Thursday, February 27, 2014

Treasury, National, and child poverty

Today's Treasury fuckup: they underestimated the number of children living in poverty by 20,000:

A breakdown in communication between Statistics New Zealand and Treasury saw the number of children living in poverty underestimated by tens of thousands.

It also led to the gap between rich and poor being slightly underestimated.

Treasury admitted substantial errors were made in its calculations of disposable income levels in Kiwi families for recent years, but says the results had no effect on the "real world".

"[T]here are no 'real world' impacts on New Zealanders from the miscalculations," Treasury chief economist Girol Karacaoglu said in a statement.

Treasury has one job: adding stuff up. And its clear that they can't do it properly. They can't accurately forecast GDP (they systematically underestimate under it left-wing governments, and systematically overestimate under right-wing ones - almost as if they had an underlying assumption that the economic sky will fall in under the "wrong" government), and now it turns out that they can't even track income distribution properly. And we're paying them $78 million a year to do this. For that sort of money, accuracy is the least we cna expect.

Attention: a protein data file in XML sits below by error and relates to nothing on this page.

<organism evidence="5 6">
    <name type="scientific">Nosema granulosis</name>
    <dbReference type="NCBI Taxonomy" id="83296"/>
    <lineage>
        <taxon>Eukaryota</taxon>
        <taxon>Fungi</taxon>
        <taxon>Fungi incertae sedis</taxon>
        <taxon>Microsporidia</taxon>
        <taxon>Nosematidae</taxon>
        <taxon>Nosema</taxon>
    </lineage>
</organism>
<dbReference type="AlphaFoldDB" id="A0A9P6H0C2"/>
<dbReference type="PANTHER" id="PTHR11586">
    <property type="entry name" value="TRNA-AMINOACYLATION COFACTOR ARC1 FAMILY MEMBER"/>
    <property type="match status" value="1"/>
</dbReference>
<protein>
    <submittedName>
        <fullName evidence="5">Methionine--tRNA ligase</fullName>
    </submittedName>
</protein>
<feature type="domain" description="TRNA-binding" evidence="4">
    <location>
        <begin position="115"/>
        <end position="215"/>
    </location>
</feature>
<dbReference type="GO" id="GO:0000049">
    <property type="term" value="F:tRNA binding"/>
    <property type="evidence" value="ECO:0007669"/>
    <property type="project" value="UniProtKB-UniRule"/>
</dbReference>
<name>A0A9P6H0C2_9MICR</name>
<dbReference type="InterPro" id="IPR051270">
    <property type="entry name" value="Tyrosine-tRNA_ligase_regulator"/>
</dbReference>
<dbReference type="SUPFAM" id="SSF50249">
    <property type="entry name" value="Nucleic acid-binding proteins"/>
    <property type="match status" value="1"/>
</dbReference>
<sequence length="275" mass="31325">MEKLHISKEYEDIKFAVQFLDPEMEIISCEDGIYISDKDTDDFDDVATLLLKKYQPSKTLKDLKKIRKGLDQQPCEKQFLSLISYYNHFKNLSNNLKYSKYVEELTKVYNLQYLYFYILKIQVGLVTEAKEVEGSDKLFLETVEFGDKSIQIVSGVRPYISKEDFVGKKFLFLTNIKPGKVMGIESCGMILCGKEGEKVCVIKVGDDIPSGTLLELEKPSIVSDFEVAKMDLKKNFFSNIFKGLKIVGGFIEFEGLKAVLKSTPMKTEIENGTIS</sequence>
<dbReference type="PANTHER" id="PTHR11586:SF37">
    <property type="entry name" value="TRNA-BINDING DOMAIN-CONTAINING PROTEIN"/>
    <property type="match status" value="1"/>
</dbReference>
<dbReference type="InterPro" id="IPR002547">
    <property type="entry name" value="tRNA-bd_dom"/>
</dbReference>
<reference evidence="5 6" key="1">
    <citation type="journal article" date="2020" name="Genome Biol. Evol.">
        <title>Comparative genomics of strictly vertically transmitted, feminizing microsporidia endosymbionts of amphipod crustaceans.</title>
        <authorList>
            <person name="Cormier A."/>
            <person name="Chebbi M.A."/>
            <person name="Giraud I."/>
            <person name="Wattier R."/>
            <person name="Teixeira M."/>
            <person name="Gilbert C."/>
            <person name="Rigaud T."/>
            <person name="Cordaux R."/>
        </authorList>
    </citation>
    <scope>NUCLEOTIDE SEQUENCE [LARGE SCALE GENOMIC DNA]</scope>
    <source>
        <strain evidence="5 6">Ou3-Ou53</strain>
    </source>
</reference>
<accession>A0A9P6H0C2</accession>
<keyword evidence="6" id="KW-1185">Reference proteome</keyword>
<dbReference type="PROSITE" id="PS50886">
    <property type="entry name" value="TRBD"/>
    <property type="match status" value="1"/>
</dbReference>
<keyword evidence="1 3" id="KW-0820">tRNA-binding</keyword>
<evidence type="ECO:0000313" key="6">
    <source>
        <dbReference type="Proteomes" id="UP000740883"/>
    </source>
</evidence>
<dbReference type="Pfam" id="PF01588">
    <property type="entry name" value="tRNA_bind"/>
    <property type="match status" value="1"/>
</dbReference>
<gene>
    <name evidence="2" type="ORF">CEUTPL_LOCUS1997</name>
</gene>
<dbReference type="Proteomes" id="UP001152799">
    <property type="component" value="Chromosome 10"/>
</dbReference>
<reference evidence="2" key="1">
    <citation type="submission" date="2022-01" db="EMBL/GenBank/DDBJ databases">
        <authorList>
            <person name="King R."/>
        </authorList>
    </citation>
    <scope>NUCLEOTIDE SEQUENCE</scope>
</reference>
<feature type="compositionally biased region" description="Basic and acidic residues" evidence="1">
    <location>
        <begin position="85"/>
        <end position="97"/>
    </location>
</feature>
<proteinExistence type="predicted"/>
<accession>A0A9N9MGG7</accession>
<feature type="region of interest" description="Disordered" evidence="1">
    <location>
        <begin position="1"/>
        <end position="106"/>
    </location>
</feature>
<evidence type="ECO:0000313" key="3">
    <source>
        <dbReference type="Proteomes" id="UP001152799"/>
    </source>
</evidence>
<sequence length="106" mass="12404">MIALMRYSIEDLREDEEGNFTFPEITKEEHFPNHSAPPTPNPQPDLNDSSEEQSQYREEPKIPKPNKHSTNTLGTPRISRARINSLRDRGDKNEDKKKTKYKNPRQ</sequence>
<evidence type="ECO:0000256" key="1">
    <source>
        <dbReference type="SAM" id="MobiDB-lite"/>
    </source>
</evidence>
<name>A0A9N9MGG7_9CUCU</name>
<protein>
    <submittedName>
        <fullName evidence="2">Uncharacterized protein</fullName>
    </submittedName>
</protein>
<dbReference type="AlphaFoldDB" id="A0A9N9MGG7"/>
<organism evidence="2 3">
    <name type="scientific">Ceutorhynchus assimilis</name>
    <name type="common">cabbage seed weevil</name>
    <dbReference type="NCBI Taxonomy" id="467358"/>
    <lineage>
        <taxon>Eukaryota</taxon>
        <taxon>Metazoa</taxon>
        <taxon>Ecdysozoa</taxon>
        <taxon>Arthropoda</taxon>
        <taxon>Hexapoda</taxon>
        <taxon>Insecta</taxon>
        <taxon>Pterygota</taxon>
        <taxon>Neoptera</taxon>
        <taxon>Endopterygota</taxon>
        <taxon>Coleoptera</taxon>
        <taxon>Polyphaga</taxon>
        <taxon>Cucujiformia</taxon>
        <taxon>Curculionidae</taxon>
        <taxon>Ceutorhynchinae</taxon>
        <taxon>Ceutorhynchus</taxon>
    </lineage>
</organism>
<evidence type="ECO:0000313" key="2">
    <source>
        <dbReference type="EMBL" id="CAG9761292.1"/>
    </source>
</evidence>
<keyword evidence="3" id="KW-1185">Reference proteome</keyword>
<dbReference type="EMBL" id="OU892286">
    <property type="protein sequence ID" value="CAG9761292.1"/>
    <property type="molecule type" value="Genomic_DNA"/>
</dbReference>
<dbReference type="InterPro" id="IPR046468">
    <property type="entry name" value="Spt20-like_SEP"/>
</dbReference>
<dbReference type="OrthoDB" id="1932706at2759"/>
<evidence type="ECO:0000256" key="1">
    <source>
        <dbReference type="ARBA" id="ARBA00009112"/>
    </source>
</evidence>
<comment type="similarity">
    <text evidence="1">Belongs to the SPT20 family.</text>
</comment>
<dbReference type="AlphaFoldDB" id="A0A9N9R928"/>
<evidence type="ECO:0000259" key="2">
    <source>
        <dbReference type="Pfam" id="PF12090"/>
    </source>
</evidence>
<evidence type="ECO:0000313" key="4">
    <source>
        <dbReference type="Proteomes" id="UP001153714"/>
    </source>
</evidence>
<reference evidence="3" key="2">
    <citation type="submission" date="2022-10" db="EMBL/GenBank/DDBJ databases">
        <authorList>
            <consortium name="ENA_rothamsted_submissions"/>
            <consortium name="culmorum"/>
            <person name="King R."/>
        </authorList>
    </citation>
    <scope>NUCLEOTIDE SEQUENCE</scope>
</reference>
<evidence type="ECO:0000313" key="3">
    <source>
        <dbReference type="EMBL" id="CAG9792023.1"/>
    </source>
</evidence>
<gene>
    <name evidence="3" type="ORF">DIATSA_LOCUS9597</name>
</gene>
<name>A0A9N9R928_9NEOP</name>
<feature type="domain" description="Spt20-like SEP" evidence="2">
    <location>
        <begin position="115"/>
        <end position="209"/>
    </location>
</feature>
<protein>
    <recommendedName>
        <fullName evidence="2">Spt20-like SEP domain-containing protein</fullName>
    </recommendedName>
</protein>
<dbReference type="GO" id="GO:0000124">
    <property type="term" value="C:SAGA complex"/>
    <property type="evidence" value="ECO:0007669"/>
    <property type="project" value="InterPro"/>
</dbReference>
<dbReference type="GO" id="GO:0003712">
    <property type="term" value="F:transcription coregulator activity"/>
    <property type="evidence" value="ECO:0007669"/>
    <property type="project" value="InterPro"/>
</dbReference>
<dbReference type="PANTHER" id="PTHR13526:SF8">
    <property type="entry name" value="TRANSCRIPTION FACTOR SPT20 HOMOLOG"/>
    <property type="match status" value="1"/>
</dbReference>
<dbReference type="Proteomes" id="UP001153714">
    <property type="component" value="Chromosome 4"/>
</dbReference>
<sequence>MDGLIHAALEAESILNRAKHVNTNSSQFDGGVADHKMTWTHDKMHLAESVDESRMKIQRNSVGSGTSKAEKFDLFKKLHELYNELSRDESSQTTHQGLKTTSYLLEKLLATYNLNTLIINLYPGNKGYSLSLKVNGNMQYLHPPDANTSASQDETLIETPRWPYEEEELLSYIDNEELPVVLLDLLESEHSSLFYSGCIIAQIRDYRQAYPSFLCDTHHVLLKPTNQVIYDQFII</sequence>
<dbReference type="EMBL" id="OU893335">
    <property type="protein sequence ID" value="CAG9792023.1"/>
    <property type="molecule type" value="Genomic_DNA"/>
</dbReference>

As for the idea that this had no impact at all, think about that for a minute. Sensible governments pay attention to the empirical evidence and use it to shape their policies and judge their performance. The only way such a massive error could have no impact is if National isn't doing that on child poverty - that is, if it doesn't care about it at all. We already knew that, but its useful to have it confirmed by another source.